After winning back-to-back games against the Celtics and Knicks, and after winning the first four games of their annual Grammy’s Road Trip, the Lakers faced a stiff test at Orlando on Sunday afternoon. The Magic have a dominant big man that has the ability to give the Lakers front court fits, as well as the perimeter shooting to send the Lakers away in a bad mood. Before the game started, I tweeted that the Lakers’ keys to victory were:
- Make Dwight Howard earn his points and rebounds
- Defend the deep ball
- Play team basketball
After 48 minutes of action, the Lakers failed to accomplish any of those goals, and left Amway Center a 75-89 loser. Here are some observations that I made from the day’s game…
Bynum is Close, but Howard is Already There
For stretches of time, Andrew Bynum stood toe-to-toe with Dwight Howard, and it looked as though the two were equals. In the first quarter, Bynum arguably outplayed Howard; both centers scored 9 points, but Bynum out-rebounded Howard 6 to 5, and five of Bynum’s six rebounds came on the offensive end. On offense, Bynum showed some impressive moves that made Howard look slow, something that no other big man in this league has done before. And on defense, Bynum challenged most of Howard’s shots, and even blocked a jump hook attempt midway through the second. Both guys played at a very high level this afternoon, but in the end, Howard proved that he rules supreme.
Despite Bynum’s best efforts, and despite the length of Gasol and Odom, Howard turned in a dominant performance against the Lakers. Dwight ended the day with 31 points on 13-of-16 shooting, 13 rebounds, 3 assists, and 3 blocks. The one knock on Howard’s day was his 6 turnovers. Other than that, he was able to get most of his shots off with ease. He used his quickness to get around Bynum and Pau and his strength to establish deep position early in the shot clock. Howard only made it to the free throw line 6 times, so it was clear that the Lakers did not rough him up enough. On the whole, it was nice to see Bynum hang with Howard, but it was also a big reminder that the best big man in the game resides in Orlando.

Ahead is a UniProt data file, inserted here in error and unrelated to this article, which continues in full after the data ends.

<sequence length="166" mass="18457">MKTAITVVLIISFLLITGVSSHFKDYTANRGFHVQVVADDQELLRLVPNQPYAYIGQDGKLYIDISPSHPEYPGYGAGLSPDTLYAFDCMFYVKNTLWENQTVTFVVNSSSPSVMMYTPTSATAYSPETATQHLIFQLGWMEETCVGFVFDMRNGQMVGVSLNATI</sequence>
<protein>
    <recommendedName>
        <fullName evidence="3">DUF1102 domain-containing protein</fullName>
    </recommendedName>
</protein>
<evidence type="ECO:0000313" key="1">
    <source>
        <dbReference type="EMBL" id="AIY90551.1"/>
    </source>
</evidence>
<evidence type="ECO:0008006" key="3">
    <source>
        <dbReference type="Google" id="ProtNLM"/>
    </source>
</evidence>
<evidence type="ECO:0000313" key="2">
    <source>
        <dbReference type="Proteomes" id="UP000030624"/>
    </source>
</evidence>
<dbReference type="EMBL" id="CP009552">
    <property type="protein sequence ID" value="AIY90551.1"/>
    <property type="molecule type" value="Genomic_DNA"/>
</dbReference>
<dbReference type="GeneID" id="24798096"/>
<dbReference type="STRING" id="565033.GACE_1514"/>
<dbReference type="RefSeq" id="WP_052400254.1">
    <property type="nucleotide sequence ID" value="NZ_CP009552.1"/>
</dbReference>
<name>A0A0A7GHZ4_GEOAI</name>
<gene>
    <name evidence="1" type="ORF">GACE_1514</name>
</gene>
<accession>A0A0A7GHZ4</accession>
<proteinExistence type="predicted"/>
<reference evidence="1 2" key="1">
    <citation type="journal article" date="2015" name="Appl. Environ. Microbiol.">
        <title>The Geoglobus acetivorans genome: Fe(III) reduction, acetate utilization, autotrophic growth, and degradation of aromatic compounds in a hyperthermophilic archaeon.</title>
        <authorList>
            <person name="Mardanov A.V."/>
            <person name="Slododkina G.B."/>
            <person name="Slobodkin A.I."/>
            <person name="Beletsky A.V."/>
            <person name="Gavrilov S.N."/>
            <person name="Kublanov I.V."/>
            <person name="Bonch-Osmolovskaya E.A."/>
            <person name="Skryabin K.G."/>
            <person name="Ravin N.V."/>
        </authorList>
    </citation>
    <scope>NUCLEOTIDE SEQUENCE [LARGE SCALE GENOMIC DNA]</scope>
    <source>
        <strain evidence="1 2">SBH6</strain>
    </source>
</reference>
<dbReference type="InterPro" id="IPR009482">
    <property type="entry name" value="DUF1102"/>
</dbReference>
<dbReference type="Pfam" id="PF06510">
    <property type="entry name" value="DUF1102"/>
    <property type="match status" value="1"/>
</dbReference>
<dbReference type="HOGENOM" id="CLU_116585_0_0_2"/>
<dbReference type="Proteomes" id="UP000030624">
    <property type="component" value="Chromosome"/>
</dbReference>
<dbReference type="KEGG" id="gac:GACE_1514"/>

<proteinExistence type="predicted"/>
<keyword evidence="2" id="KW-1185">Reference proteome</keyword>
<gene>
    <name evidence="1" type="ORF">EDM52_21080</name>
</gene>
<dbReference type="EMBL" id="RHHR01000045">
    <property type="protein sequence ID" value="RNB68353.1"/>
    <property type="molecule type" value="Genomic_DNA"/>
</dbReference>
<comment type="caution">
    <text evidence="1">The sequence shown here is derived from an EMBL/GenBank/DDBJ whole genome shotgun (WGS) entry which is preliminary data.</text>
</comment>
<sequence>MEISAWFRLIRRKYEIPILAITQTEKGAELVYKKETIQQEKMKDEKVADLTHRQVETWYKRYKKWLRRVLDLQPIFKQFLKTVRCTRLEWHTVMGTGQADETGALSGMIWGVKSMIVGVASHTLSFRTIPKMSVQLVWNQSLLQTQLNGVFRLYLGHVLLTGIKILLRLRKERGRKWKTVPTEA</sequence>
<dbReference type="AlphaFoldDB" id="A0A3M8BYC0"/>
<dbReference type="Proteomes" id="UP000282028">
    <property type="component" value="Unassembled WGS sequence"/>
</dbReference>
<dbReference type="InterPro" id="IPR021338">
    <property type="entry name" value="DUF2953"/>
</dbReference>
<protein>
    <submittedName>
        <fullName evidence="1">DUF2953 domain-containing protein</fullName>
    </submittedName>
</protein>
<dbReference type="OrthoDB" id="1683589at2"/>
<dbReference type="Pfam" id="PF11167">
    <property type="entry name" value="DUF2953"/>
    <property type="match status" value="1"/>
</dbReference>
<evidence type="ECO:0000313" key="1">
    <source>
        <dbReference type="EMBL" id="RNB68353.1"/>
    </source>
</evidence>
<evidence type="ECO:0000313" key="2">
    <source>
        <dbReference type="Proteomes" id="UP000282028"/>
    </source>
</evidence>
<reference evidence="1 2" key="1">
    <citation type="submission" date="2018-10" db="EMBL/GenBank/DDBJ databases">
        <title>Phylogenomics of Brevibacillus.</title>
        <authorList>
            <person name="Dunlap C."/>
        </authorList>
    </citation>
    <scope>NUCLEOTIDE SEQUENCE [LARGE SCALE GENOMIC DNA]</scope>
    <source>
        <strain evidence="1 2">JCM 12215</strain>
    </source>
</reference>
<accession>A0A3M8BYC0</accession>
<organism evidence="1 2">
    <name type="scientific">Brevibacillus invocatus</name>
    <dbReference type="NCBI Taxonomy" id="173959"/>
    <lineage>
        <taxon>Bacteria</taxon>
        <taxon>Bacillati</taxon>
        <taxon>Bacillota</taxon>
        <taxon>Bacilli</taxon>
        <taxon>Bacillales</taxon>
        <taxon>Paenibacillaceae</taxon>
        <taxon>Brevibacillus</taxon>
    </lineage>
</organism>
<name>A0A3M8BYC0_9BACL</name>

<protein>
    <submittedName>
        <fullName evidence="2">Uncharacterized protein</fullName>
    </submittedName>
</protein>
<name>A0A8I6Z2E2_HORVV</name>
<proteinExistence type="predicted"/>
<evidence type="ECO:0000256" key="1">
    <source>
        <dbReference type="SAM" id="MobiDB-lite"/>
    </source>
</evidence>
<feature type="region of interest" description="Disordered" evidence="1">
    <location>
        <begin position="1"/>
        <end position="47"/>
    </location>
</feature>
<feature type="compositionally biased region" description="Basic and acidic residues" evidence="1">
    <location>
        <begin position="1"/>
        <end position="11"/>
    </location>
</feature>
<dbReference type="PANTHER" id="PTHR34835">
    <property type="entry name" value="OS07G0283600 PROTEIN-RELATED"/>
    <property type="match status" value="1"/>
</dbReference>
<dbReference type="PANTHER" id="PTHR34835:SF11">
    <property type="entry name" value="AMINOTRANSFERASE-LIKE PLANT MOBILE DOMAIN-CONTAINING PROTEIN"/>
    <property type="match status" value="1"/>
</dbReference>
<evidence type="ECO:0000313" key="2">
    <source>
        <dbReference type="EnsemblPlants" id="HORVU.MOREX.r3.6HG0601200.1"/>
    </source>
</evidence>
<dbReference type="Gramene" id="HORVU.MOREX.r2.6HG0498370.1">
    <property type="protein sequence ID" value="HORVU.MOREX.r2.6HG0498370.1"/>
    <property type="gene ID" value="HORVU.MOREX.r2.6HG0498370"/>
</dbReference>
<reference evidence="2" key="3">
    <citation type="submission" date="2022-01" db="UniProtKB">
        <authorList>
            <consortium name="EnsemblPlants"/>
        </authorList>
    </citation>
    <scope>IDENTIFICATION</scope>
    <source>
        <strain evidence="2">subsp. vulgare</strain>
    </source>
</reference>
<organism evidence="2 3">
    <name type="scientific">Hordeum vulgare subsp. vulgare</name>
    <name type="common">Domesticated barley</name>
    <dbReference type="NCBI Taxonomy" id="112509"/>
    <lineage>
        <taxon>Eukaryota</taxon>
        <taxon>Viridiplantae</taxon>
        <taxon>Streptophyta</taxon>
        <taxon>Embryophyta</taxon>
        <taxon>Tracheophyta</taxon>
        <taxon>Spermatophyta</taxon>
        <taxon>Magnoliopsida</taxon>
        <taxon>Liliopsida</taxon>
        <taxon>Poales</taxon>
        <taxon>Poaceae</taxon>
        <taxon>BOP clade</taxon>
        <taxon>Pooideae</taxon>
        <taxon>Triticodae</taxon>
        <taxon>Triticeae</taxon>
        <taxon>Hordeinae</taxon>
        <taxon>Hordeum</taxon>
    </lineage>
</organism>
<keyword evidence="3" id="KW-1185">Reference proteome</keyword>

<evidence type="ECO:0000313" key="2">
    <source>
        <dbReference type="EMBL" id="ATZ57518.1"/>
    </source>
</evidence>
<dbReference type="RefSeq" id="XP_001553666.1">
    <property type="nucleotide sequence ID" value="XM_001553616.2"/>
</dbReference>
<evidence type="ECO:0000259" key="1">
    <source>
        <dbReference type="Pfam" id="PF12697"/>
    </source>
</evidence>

The Magic outplayed the Lakers on the perimeter, and with all of the length inside canceling one another out, the perimeter play was the difference in the game. The Lakers have struggled all season with defending the three-point shot, and the Magic entered today as the leading team in three-point shots attempted per game at twenty-five. Today, the Magic outscored the Lakers 21 to 6 beyond the arc; the deep ball kept the Magic in the game despite them turning the ball over a lot more.
The Lakers just couldn’t get anything going all game. They ended the day 33-of-84 (39.3%) compared to the Magic’s 37-of-76 (48.7%). It’s tough to win when your opponent shoots nearly 10% better than you do.
On both sides of the ball, the Lakers needed a balanced effort from their entire roster to beat the Magic, and they didn’t get that. On offense, the Lakers’ big four–Kobe, Bynum, Pau, and Odom–didn’t get much help in the first half (they had about 95% of the team’s points through two quarters). Fisher and Artest were both scoreless in the first half, Walton and Blake didn’t score at all in a combined 37 minutes, and Shannon Brown struggled mightily. Meanwhile, each of the Magic’s nine players scored at least four points, and eight of those nine had at least six points apiece.
About halfway through the fourth quarter, it was clear that the Lakers were not going to win the game. Phil Jackson pulled Kobe and Bynum and let Walton, Caracter, and Ebanks get some minutes. The Lakers will play on short rest tomorrow night in Charlotte against a team that certainly has the ability to pull of an upset and send the Lakers to a two-game skid. I expect Los Angeles to be ready to play and get back to their winning road ways.